MOSCOW -- It was a very Russian form of protest.
Dozens gathered in a Moscow venue, and thousands before smartphone and laptop screens, to hear prominent actors, musicians, and other cultural figures read parts of literary classics from Russian and foreign authors and historical thinkers.
Across from them sat a woman obscured in darkness, pronouncing indictments against the readers and punishing them with fines and jail sentences for insurrectionary speech.
As the pretend convictions rolled in, accompanied by eerie music played by an orchestra flanking the stage, it slowly transformed from a brightly lit bedroom into a dark, barren prison cell.
Far from a celebration of Russia's rich cultural heritage, the performance on September 19 -- titled Get Jailed For A Text and organized by popular rapper Oxxxymiron -- was the latest in a series of public events held amid a groundswell of support for Russians sentenced to prison in the wake of protests that swept the capital this summer.
The criminal trials, attended by hundreds of friends, colleagues, journalists, and rights activists, form part of what is now known as the Moscow Case - the latest campaign of alleged repression against an opposition movement neutered with the help of Russia's courts.
In the title of the performance, the word "text" meant not a text message as in an SMS -- something Russians have also been jailed for in recent years -- but the literary kind.
"Russia was doomed by an inert, opportunistic government which flew in the face of people's wishes, hopes and needs," went an extract that one actor read from Ivan Bunin's 1918 book Cursed Days. "Revolution was thus inevitable."
Four years in prison under Article 280 of Russia's Criminal Code, the "judge" declared: public calls for extremism.
"So great are the disorder, brutality, arbitrariness, and corruption of the Russian court and the Russian police," read another, from Aleksandr Herzen's 1856 memoir My Past And Thoughts, "that a simple man brought to trial fears not the punishment of the court but the trial itself."
Five years in prison under article 282: inciting hatred and enmity, and debasing human dignity.
Others received four-year prison terms for reciting Ode To Freedom by Russia's national bard Aleksandr Pushkin; for Gandhi's Non-Violence In Peace And War, a text written after World War II; or for lines from Letter To Botkin by Vissarion Belinsky.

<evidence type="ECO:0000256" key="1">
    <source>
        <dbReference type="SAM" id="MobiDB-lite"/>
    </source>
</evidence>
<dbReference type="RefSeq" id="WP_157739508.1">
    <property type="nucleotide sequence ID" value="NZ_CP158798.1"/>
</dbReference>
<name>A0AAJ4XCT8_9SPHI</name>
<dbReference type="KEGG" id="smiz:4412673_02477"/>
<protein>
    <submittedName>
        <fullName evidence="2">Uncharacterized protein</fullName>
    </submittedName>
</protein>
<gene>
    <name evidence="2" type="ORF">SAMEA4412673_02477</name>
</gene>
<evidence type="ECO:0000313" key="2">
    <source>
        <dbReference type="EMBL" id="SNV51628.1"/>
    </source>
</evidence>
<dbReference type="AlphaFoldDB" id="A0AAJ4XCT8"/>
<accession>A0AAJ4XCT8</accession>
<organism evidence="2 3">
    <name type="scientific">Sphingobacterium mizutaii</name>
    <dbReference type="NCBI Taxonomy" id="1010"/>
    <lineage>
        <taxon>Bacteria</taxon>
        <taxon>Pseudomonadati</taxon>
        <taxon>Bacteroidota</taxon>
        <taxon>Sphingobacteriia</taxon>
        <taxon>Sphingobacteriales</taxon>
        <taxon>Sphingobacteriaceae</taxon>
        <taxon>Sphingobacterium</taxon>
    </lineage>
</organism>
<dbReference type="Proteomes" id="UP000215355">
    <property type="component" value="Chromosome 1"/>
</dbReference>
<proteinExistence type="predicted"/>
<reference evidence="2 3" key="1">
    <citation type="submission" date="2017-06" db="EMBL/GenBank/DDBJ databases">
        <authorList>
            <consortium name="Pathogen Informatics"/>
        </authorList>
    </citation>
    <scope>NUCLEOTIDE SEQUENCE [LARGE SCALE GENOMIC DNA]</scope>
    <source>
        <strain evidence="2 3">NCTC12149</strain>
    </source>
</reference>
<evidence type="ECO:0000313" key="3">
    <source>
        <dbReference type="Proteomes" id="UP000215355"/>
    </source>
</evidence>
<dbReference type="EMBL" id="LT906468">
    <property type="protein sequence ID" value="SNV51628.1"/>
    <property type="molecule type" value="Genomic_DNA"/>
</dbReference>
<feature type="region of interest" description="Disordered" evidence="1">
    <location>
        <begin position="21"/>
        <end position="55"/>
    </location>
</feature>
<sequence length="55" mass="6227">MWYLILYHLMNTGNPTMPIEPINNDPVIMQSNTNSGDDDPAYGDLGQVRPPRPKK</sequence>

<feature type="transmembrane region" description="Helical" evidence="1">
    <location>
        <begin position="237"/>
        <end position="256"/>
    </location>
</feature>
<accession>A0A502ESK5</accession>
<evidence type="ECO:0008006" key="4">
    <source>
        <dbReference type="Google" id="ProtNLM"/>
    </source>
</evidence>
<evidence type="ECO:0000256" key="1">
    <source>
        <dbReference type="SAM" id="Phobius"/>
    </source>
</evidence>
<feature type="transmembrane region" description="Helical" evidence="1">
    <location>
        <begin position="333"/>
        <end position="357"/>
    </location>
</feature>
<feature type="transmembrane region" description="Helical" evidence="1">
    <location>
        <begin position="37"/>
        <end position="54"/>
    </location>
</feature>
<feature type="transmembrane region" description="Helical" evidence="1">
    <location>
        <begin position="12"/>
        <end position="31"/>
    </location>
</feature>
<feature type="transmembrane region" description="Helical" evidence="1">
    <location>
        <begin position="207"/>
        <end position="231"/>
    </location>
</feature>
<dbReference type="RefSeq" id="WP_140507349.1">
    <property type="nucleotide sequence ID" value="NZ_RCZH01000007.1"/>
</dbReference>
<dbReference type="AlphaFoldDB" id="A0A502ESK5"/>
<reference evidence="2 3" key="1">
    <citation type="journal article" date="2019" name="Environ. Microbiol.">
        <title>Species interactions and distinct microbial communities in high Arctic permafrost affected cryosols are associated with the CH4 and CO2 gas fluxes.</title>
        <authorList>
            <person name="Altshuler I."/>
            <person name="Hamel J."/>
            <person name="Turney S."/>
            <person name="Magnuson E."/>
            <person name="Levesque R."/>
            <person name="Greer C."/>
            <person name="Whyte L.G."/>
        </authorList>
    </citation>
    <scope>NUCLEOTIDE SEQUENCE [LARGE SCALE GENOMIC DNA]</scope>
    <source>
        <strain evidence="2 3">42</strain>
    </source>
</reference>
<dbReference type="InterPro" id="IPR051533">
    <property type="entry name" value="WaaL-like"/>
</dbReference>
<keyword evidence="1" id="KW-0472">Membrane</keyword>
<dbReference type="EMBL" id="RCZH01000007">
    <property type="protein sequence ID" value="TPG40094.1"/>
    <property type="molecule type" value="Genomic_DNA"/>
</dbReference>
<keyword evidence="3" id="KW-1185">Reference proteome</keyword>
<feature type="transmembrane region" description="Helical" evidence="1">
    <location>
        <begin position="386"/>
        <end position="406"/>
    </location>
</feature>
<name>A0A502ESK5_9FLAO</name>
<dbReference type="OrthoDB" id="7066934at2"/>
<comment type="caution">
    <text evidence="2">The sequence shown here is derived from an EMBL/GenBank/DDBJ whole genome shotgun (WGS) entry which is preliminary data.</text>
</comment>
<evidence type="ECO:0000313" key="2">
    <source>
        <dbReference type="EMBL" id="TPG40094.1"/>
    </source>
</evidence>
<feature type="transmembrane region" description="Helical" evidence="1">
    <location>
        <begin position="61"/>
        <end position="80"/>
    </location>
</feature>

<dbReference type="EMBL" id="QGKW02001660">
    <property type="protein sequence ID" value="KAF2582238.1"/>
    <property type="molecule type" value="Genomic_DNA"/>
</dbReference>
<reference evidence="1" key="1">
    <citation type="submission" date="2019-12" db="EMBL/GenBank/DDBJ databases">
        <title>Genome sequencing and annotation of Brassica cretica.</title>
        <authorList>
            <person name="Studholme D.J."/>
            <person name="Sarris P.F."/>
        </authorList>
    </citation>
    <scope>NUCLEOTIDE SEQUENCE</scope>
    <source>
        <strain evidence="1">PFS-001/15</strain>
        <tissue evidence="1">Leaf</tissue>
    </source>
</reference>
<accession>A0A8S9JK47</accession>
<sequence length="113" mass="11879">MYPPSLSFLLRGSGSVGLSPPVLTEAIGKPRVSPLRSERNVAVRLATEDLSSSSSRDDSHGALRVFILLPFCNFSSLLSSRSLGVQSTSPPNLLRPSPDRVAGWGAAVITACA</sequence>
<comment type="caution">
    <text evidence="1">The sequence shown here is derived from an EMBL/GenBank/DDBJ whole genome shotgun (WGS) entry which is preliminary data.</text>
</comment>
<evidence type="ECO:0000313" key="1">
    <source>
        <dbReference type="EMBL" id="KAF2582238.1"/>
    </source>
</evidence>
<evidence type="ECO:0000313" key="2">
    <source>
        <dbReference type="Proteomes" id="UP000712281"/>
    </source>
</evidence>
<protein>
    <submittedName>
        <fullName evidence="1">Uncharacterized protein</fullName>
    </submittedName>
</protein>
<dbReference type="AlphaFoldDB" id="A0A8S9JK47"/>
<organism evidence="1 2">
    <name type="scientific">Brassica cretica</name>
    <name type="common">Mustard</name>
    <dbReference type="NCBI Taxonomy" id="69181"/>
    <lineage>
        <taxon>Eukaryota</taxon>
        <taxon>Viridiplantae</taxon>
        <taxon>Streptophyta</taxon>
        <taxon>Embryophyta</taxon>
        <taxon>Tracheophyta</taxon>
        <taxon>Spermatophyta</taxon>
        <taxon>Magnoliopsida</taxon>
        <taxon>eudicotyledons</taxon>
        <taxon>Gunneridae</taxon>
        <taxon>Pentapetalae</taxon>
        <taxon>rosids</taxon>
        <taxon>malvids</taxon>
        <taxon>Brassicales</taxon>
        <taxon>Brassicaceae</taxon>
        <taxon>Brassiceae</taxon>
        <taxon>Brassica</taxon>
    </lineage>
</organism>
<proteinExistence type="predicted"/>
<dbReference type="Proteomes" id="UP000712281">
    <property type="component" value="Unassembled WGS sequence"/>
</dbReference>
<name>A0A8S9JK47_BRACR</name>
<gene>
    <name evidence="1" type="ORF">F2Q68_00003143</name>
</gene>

All of the charges came from Russia's current Criminal Code. They included extremism, propaganda of terrorism, attempts to overthrow the constitutional order, and inciting violence against a social group.
Art Imitates Life
While all the cases were invented for artistic purposes, some of the convictions -- as well as the performance itself -- made art appear to imitate life.
The 79 performers involved in the show sat behind a wooden desk in a simple bedroom. On the wall behind them hung the 18th-century Gadsden Flag, which depicts a coiled snake and the words "Don't Tread On Me" and is today a symbol for many libertarians. It is the flag which hung in the bedroom of Russian student Yegor Zhukov, visible in the videos he posted to his popular YouTube channel until his arrest on August 1 on charges of inciting mass unrest.
In fact, the entire on-stage bedroom was a copy of the room to which Zhukov returned a month later, this time under house arrest. Minutes into the September 19 show, which was streamed live on YouTube, balaclava-clad men enter and remove the flag from the wall, perhaps evoking scenes from the raid that Zhukov's apartment was subjected to during his arrest.
Zhukov's trial elicited a public campaign in his support and mobilized part of Moscow's student body to gather signatures calling for his release. But it was the conviction this week of 23-year-old actor Pavel Ustinov, who was sentenced to three and a half years in prison for dislocating the shoulder of a police officer despite video evidence to the contrary, that appears to have most directly inspired the performance.
In a reversal by Russian authorities, a court released Ustinov from jail on September 20 pending a ruling on an expected appeal of his conviction. He and Zhukov were among the many defendants whom Oxxxymiron cited as he came back on stage after the marathon reading session to issue an appeal to the audience and those watching online on computers and phones.
"The law cannot be applied selectively. Neither can solidarity," he said. Citing Ustinov's case, which elicited outrage beyond the world of Russian theater, he continued: "Other, less public defendants in the Moscow Case have already been given terms. And before the uproar over Ustinov had begun, almost no one had paid attention."
Oxxxymiron ended by calling on people to take to social media to share literary texts that might be judged seditious under what he called the "absurd" laws of today. Many have done so.
"The Moscow Case is truly our common case, and how we live in the years to come depends on its outcome," the rapper said.